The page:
MILWAUKEE — Milwaukee police are now actively enforcing the city's curfew for people under 17 years old. But it's not just young people who get a ticket for being out late. Parents and businesses also face fines.
TMJ4 spent time looking into the history, specific wording, and potential legal challenges of the citywide curfew.
Milwaukee's curfew ordinance has been in effect for decades, just not always actively enforced. It was drafted in 1943 to ease the workload of the police department, which was spread thin during World War II.
Milwaukee Attorney John Birdsall says some of the wording is dated and ambiguous.
“I don’t think this will make much of a difference on the streets of Milwaukee,” said Birdsall. “I think it’s going to have little effect.”
According to Milwaukee’s curfew ordinance, anyone out in the city who is under 17 years old, must be accompanied by a parent or guardian between 10 p.m. - 5 a.m. Sun-Thurs, and 11 p.m. - 5 a.m. Fri and Sat.
If found in violation, kids and their parents face separate fines between $90-$200.
Birdsall also confirms that under this curfew any businesses that could be of interest to kids and teens at night - movie theaters, arcades, restaurants, even hotels – would technically need to start checking ages/identification and make sure they are accompanied by a parent or guardian, or they could be fined as well.
Birdsall says the language of the curfew ordinance gets unclear when it specifically states there are exceptions for minors who are exercising their First Amendment rights, "including freedom of speech, the free exercise of religion, and the right to assembly."
“There's no way that police on patrol, or businesses, or even parents are going to be able to define that,” said Birdsall. “Courts cannot even define those terms. I’m preaching for religious reasons at the gas station that’s open at midnight. Or, I’m making a speech about social conditions in Milwaukee on this street corner. I know that’s going to ridiculous lengths, but that’s what a judge would have to wrestle with if something like this showed up in court.”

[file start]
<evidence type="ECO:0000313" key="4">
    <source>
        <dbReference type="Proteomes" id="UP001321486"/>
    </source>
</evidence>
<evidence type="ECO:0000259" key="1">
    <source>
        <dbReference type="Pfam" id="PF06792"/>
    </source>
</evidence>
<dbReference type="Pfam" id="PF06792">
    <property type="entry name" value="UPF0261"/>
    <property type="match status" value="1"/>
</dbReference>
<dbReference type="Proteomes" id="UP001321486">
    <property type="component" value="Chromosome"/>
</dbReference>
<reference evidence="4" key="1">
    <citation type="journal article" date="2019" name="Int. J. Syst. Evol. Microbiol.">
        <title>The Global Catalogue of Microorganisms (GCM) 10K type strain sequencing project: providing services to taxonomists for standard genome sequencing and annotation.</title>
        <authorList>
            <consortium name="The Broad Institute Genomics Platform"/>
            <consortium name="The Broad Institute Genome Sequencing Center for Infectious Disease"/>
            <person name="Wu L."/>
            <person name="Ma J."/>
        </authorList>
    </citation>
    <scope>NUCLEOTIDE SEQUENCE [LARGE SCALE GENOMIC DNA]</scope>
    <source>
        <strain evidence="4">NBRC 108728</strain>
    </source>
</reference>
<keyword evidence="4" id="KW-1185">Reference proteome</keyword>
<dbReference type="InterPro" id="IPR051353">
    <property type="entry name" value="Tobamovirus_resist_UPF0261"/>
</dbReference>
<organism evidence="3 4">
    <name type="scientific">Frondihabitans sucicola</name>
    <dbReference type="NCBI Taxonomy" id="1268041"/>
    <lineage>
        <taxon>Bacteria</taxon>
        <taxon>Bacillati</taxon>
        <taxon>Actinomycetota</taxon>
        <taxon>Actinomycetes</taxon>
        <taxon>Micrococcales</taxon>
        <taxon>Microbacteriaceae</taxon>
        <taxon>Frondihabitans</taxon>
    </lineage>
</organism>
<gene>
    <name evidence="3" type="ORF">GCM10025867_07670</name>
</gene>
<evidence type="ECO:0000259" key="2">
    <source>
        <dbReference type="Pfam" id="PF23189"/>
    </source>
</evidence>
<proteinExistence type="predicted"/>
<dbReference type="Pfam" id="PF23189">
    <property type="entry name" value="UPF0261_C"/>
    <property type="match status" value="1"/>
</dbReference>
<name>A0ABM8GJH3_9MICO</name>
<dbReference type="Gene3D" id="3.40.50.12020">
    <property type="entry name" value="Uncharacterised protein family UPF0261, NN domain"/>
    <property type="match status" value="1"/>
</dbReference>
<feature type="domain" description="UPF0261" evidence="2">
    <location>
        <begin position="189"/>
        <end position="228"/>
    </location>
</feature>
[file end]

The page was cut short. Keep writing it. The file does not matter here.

Birdsall believes it could open the police department and city up to lawsuits.
“If someone is making a claim along those First Amendment lines, there will also be some harassment claims against the police because they say I look suspicious or am in violation of practicing my freedom of speech, religion or assembly. That could be a liability for the city in certain circumstances.”
Still, most parents we spoke with, think reenforcing Milwaukee's curfew is a step in the right direction.
“I think it's a good idea.” said Chloe Stingley. “Would parents rather face a ticket or an injured child doing the wrong thing at night?”
“I’m all for it,” said Davina Turner. “It’s getting out of hand. Anything to keep more young people safe in Milwaukee is a good thing.”
But there are some parents, who like Birdsall, think enforcing a curfew is a way for leaders to appear to be taking action, without really doing much to change the root causes of violence and crime in Milwaukee.
“If kids are stealing cars and using guns, and parents are not parenting in the first place, issuing them a citation isn't going to do much,” said Wilbert Davis. “We have to find positive things for these kids and adults to do. They need more programs and places to do constructive things, and a lot of that is missing here. It’s bigger than a curfew citation.”